Tag Archives: Greece

Inactive Messiah – Your “Sinful Nation”

For several years now, I have complained about the “invisible walls” surrounding Greece and the multitude of talent hidden behind them. Had it not been for MySpace, I would never have had the opportunity to taste the various flavors the music industry has kept shrouded in darkness while only thrusting bouzoukis and pop acts into my field of vision.

But thanks to MySpace I have discovered a whole new world to stimulate every corner and nook of my soul. And now I, along with others, relish every genre Hellas has to offer that couldn’t reach across that great ocean of separation.

One such band that I have followed for a few years now is Inactive Messiah, a heavier version of what I would normally listen to, but definitely a band who has grasped hold of my senses and swirled me into a new dimension. They are classified as Black Metal/Death Metal, but don’t let that intimidate you if you usually shy away from the raspiness of the stereotyped classification. 

Inactive Messiah

Inactive Messiah

Originally formed back in 2001 under the name “Womb Of Maggots”, they released one album titled “Life Odium”. They then renamed themselves Inactive Messiah and in December, 2004, released their self-titled album with Black Lotus Records.

Inactive Messiah - ALBUM - bE mY dRug (2006) (Cover Design by Seth Siro Anton)A few lineup changes and the passage of time brought them back into the studio to begin the composition of their third album, “bE mY dRug” (the second release under the Inactive Messiah name). Recording through Devilworx Studio in Athens, Greece, and Finnvox Studio in Helsinki, Finland, their new material brought about a more melodic, aggressive, and dark side to the band.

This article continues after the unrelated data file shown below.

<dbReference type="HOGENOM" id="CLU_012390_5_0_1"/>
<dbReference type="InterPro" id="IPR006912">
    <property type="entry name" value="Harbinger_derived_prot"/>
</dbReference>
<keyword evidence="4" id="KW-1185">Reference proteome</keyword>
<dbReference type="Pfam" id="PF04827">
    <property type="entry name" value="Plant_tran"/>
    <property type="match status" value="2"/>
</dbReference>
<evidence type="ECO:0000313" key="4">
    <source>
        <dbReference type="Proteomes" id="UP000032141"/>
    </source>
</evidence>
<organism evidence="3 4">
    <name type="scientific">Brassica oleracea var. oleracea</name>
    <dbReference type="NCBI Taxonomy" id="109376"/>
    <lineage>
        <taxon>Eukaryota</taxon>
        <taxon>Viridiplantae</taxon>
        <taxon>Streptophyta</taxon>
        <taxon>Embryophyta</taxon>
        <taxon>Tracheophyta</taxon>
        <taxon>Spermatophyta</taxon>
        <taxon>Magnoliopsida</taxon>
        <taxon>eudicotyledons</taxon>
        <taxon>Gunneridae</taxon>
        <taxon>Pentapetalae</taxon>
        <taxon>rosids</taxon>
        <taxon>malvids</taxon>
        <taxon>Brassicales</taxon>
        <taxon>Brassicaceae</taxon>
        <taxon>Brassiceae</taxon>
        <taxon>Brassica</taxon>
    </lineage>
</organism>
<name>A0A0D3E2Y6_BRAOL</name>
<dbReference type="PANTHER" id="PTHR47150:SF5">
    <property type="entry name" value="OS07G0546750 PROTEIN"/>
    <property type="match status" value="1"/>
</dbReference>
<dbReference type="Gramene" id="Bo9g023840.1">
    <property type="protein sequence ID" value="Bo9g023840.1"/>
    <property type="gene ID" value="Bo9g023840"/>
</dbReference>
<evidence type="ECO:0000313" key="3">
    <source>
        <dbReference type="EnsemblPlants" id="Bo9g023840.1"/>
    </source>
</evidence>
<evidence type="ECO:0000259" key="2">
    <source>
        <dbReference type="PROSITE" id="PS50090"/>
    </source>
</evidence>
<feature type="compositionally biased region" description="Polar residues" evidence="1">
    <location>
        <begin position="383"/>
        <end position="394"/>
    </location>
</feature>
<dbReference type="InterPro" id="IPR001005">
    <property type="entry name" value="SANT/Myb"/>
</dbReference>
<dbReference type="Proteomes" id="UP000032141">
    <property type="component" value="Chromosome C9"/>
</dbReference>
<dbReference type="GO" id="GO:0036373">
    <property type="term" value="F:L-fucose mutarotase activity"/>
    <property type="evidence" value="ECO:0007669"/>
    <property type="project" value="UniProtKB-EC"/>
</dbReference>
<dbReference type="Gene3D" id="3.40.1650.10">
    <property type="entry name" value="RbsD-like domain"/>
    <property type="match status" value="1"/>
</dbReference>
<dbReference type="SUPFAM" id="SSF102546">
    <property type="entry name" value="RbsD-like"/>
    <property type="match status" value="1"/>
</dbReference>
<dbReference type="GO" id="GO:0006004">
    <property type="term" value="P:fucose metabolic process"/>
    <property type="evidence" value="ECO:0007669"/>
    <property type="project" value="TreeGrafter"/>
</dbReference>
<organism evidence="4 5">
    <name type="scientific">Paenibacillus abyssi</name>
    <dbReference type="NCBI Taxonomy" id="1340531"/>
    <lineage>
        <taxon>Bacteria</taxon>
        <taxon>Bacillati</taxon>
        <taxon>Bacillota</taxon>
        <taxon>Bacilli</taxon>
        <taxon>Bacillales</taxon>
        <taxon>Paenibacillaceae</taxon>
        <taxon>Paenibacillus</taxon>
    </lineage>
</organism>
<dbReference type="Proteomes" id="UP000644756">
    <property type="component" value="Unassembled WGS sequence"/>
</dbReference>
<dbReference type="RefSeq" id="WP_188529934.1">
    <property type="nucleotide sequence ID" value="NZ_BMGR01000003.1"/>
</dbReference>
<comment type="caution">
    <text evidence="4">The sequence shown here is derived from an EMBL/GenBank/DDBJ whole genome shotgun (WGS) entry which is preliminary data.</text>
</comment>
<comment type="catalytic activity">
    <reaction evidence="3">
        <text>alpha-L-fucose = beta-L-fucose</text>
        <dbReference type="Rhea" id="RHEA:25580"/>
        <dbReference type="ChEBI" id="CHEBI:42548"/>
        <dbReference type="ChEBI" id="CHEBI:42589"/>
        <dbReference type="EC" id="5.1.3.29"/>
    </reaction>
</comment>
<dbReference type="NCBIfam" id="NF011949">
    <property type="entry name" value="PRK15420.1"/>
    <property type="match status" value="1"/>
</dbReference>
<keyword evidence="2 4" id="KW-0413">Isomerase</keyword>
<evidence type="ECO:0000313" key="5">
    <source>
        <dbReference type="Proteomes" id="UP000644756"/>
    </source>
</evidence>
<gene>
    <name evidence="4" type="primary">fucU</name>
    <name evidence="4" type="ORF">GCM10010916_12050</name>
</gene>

More punch was added to this CD creation with the participation by the Hellenic National ERT Choir and the Symphonic Orchestra of Slovakia, which was comprised of 80 musicians. The choir and orchestral selections were arranged by Chris A. (Chaostar/Septic Flesh/The Devilworx). An equally impressive selection of guest musicians also participated in the CD: JP Leppäluoto (Charon/ex-Poisonblack) sang in the song “Be My Drug”, Emppu Vuorinen (Nightwish) recorded the guitar solo for the song “Beat It” (cover – Michael Jackson) and Arto Tuunela (Major Label) performed Finnish vocals on the song “Before The End”. 

Inactive Messiah - Live

In the summer of 2006, Inactive Messiah signed a deal with Holy Records of France and released “bE mY dRug” in December, 2006. A whirlwind of international reviews ensued with articles written in Album Of The Trimester (6/6), Metallian Magazine (FR), Scream Magazine (NO), Legacy Magazine (DE), Album No. 3 of the month in Rock Hard Magazine (GR), and Metal Hammer Magazine (GR).